Architect Familiarity and Perceptions Surrounding Sustainable Design, LEED, and Engineered Wood Products in Arkansas
Keywords:cross laminated timber, green building design, green building certification, mass timbers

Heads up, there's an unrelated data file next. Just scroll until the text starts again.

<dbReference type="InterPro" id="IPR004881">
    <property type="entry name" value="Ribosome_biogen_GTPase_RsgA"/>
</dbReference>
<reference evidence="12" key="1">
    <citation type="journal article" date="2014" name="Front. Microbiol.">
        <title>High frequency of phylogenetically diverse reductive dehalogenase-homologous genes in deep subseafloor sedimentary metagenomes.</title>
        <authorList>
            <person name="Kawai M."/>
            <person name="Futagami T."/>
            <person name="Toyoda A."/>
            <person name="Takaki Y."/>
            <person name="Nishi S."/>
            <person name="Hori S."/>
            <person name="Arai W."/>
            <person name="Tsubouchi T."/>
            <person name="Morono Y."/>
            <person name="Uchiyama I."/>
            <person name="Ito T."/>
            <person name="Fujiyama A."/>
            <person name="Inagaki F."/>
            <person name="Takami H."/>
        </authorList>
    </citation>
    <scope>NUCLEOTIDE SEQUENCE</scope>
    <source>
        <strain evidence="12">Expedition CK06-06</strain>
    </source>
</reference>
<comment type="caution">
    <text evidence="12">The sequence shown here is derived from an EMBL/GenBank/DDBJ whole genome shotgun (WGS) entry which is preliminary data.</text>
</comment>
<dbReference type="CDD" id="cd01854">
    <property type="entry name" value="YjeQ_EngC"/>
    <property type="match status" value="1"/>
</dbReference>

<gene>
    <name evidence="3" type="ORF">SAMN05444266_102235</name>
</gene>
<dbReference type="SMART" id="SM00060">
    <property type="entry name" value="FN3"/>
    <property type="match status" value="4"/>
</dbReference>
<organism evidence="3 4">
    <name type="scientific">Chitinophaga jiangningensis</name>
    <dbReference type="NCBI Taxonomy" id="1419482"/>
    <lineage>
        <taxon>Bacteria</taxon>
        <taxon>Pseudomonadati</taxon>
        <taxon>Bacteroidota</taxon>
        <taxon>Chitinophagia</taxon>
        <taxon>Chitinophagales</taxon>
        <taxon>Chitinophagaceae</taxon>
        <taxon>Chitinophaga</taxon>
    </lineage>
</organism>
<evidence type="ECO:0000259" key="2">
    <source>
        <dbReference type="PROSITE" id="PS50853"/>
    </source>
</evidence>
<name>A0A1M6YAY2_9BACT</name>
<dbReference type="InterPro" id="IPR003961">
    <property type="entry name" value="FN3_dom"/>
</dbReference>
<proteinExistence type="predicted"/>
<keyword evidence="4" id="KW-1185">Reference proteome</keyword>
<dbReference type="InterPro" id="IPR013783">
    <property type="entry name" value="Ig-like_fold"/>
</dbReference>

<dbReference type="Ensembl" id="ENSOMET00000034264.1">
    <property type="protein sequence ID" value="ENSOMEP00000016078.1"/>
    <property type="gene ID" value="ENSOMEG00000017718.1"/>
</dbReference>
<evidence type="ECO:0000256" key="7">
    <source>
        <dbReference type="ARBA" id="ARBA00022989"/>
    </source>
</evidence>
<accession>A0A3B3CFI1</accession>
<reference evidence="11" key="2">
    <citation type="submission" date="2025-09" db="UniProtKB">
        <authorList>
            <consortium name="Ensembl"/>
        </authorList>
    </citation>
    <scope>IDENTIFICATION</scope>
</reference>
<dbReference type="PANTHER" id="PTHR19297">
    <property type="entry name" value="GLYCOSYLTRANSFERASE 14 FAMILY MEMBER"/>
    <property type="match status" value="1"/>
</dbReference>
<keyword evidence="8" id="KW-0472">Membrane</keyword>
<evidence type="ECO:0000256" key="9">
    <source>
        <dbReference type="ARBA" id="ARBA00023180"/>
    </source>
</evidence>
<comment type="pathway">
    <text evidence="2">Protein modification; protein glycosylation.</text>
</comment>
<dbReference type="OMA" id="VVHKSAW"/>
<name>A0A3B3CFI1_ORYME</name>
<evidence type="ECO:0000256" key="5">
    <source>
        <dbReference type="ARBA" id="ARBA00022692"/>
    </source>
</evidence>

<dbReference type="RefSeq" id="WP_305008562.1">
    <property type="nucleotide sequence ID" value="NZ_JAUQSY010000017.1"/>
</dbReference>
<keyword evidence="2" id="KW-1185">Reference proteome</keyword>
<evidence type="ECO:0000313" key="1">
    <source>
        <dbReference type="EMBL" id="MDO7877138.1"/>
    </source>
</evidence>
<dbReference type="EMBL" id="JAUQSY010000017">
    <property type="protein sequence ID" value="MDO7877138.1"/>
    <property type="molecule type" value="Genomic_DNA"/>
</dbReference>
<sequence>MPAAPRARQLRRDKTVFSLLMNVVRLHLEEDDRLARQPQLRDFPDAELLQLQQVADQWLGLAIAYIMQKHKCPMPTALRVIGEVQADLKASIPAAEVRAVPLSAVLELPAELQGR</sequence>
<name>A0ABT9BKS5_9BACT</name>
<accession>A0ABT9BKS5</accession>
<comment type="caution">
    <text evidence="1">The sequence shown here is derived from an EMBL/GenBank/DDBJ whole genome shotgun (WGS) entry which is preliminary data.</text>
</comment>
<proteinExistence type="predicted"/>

The sustainable building design movement has gained momentum within the United States in recent years. This has led to a proliferation of green building certification programs like Leadership in Energy and Environmental Design (LEED) and the development of engineered wood products (EWP) like cross laminated timber (CLT). Often, architects serve as the conduit between green building construction material and their use in construction. There is need to investigate the perceptions and practices of architects on the topic of green building certification and EWPs. In partnership with the American Institute of Architects (AIA), this study surveyed registered architects practicing in Arkansas to a) examine interest in and application of LEED certification and b) beliefs related to sustainability, affordability, and availability of EWPs. Results suggest a majority of architects surveyed have interest in the LEED program and have previously earned LEED-certification for a building design. Respondents rated the importance of improving human health and well-being as especially high but appear to doubt the ability of EWP to contribute to sustainable design. Analysis revealed that CLT use is significantly lower than that of more typical EWPs such as plywood panels and glue laminated timber. Architects also indicated that the affordability and availability of modern EWP represent significant barriers to their utilization within the state. To increase the rate of sustainable development, it will be necessary to highlight benefits to human and environmental health and generate interest amongst architectural clientele.
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